B) Statement (2) ALONE is sufficient, but statement (1) alone is not sufficient.

C) BOTH statements TOGETHER are sufficient, but NEITHER statement ALONE is sufficient.

D) EACH statement ALONE is sufficient.

E) Statements (1) and (2) TOGETHER are NOT sufficient.

Answer: D) EACH statement ALONE is sufficient.

##### Difficulty level: Medium

Question 5:

What is the unit digit of the positive integer p?

(1) The unit digit of p3 is 7.

(2) The unit digit of p4 is 1.

A) Statement (1) ALONE is sufficient, but statement (2) alone is not sufficient.

B) Statement (2) ALONE is sufficient, but statement (1) alone is not sufficient.

C) BOTH statements TOGETHER are sufficient, but NEITHER statement ALONE is sufficient.

D) EACH statement ALONE is sufficient.

E) Statements (1) and (2) TOGETHER are NOT sufficient.

Answer: A) Statement (1) ALONE is sufficient, but statement (2) alone is not sufficient.

Question 6:

What is the unit digit of the positive integer q?

(1) The unit digit of 3q is 6.

(2) The unit digit of q2 + q is 5.

A) Statement (1) ALONE is sufficient, but statement (2) alone is not sufficient.

B) Statement (2) ALONE is sufficient, but statement (1) alone is not sufficient.

C) BOTH statements TOGETHER are sufficient, but NEITHER statement ALONE is sufficient.

D) EACH statement ALONE is sufficient.

E) Statements (1) and (2) TOGETHER are NOT sufficient.

Answer: C) BOTH statements TOGETHER are sufficient, but NEITHER statement ALONE is sufficient.

#### Difficulty level: Hard

Question 7:

What is the unit digit of the positive integer r?

(1) The unit digit of r5 + r3 is 6.

(2) The unit digit of 7r is 5.

A) Statement (1) ALONE is sufficient, but statement (2) alone is not sufficient.

B) Statement (2) ALONE is sufficient, but statement (1) alone is not sufficient.

C) BOTH statements TOGETHER are sufficient, but NEITHER statement ALONE is sufficient.

D) EACH statement ALONE is sufficient.

E) Statements (1) and (2) TOGETHER are NOT sufficient.

Answer: C) BOTH statements TOGETHER are sufficient, but NEITHER statement ALONE is sufficient.

Question 8:

What is the unit digit of the positive integer s?

(1) The unit digit of s^3 – s^2 is 0.

(2) The unit digit of 6s is 6.

A) Statement (1) ALONE is sufficient, but statement (2) alone is not sufficient.

B) Statement (2) ALONE is sufficient, but statement (1) alone is not sufficient.

C) BOTH statements TOGETHER are sufficient, but NEITHER statement ALONE is sufficient.

D) EACH statement ALONE is sufficient.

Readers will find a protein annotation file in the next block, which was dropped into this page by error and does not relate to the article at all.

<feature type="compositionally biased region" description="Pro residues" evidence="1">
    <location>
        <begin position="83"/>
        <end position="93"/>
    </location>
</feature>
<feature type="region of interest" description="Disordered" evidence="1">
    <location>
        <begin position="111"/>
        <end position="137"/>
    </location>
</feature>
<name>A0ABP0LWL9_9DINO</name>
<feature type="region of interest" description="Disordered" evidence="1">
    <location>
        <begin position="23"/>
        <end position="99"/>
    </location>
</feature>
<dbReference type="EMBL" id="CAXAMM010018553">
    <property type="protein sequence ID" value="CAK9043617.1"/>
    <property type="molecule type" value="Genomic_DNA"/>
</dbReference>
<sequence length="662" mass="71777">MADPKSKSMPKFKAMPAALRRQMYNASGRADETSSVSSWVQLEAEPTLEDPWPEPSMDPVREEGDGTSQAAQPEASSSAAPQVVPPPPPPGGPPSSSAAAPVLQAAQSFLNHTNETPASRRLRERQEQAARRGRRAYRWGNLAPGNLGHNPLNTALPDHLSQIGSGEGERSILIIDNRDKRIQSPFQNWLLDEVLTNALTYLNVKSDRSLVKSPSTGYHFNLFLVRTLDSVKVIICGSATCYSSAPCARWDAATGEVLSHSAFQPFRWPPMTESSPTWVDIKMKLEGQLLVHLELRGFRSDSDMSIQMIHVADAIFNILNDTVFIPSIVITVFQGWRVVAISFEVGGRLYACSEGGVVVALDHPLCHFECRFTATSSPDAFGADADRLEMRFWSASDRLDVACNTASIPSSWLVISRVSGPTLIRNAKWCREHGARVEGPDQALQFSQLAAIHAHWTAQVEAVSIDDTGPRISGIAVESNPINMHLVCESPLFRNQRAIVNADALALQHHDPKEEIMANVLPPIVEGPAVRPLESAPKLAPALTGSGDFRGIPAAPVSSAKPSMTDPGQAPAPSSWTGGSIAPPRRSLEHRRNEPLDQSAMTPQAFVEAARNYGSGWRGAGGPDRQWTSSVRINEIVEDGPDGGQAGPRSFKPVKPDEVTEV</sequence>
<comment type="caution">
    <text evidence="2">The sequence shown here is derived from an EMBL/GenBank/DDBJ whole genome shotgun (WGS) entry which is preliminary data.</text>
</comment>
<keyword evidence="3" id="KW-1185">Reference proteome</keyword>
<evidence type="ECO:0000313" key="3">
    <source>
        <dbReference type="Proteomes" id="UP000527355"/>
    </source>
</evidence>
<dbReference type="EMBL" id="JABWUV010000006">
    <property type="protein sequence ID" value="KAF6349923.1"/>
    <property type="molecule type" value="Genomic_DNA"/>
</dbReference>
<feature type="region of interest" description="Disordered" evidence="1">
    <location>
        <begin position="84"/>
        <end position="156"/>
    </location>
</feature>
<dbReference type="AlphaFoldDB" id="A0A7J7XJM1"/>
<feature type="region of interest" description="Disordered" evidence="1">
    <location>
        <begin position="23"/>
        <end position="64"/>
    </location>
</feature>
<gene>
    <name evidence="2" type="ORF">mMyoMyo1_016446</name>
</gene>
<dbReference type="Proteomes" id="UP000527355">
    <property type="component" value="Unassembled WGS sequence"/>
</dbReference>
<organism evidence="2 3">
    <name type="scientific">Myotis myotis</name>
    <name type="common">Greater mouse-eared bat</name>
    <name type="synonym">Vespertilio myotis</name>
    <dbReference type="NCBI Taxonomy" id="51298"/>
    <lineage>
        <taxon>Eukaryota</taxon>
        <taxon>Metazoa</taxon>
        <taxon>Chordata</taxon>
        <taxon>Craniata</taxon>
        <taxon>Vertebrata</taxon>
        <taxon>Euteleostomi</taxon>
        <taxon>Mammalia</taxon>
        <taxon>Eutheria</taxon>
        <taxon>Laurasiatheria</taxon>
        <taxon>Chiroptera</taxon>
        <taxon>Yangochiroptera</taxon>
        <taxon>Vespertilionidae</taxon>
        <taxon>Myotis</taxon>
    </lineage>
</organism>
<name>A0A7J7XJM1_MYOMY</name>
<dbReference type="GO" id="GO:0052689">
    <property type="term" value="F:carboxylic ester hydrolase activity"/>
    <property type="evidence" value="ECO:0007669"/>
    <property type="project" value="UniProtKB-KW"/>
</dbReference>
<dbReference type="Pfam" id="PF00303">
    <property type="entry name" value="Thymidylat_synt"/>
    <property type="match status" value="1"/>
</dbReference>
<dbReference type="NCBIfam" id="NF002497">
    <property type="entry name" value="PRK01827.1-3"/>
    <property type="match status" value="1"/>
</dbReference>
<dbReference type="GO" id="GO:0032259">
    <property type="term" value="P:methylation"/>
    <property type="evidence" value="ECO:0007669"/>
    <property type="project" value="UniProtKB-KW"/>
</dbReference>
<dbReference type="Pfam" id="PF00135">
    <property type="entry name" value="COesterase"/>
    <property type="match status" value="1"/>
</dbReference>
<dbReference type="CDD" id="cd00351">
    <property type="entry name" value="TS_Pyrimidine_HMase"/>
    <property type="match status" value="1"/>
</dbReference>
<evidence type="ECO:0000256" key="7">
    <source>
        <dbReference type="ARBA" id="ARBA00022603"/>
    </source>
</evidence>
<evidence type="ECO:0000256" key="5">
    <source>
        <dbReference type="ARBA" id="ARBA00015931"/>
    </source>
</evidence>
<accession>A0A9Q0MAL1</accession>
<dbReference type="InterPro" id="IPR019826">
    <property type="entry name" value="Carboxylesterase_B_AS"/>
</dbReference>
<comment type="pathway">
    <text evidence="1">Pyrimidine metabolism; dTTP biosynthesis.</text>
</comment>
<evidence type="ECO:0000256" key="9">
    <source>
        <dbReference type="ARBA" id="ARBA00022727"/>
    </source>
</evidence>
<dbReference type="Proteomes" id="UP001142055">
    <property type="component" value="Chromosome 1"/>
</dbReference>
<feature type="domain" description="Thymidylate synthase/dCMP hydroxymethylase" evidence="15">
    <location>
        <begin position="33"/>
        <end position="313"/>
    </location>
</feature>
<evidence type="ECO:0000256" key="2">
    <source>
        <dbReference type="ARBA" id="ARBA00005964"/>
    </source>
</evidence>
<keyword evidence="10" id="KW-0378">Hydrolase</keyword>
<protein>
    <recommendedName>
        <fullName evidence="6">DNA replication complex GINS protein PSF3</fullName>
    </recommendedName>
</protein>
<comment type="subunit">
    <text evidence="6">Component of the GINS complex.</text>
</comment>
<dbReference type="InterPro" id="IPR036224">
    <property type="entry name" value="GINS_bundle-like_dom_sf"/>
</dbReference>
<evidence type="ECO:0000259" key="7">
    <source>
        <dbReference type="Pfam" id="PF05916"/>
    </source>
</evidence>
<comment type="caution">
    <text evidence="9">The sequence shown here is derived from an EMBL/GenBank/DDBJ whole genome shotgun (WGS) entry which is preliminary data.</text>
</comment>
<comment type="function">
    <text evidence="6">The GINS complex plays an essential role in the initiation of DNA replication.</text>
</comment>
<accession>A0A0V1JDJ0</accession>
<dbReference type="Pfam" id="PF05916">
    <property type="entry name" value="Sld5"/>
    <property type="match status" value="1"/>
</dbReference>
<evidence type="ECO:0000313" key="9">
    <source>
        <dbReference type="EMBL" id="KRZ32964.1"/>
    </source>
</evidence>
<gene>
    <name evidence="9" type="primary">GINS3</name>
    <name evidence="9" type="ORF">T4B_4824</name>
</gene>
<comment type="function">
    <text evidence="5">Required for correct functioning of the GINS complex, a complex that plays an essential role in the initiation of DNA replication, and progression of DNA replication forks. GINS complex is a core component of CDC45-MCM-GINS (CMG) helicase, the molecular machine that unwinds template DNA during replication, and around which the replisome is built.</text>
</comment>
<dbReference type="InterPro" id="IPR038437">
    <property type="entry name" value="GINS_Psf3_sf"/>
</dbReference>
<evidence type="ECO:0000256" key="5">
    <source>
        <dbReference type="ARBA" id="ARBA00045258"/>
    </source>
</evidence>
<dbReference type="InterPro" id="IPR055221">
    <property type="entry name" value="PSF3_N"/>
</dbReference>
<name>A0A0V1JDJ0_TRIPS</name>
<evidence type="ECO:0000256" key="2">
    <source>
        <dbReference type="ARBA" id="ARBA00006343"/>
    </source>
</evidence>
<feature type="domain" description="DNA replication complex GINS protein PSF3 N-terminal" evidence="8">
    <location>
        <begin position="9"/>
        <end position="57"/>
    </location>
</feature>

E) Statements (1) and (2) TOGETHER are NOT sufficient.

Answer: C) BOTH statements TOGETHER are sufficient, but NEITHER statement ALONE is sufficient.

Explanation: From statement (1), we know that the unit digit of s^3 – s^2 is 0. However, more than this statement is needed because we cannot uniquely determine the unit digit of s. From statement (2), we know that the unit digit of 6s is 6. There needs to be more than this statement because we cannot uniquely determine the unit digit of s. However, when we consider both statements together, we can deduce that s has a unit digit of 6, as 6 × 6 = 36, with a unit digit of 6, and 6^3 – 6^2 has a unit digit of 0.

#### Difficulty level: Challenging

Question 9:

What is the unit digit of the positive integer x?

(1) The sum of the unit digit of x2 and the unit digit of x3 is 0.

(2) The unit digit of (x + 2)2 is 6.

A) Statement (1) ALONE is sufficient, but statement (2) alone is not sufficient.

B) Statement (2) ALONE is sufficient, but statement (1) alone is not sufficient.

C) BOTH statements TOGETHER are sufficient, but NEITHER statement ALONE is sufficient.

D) EACH statement ALONE is sufficient.

E) Statements (1) and (2) TOGETHER are NOT sufficient.

Answer: B) Statement (2) ALONE is sufficient, but statement (1) alone is not sufficient.

Question 10:

What is the unit digit of the positive integer y?

(1) The unit digit of y3 + y2 is 2.

(2) The unit digit of (y2 + y) multiplied by the unit digit of (y + 1) is 0.

A) Statement (1) ALONE is sufficient, but statement (2) alone is not sufficient.

B) Statement (2) ALONE is sufficient, but statement (1) alone is not sufficient.

C) BOTH statements TOGETHER are sufficient, but NEITHER statement ALONE is sufficient.

D) EACH statement ALONE is sufficient.

E) Statements (1) and (2) TOGETHER are NOT sufficient.

Answer: C) BOTH statements TOGETHER are sufficient, but NEITHER statement ALONE is sufficient.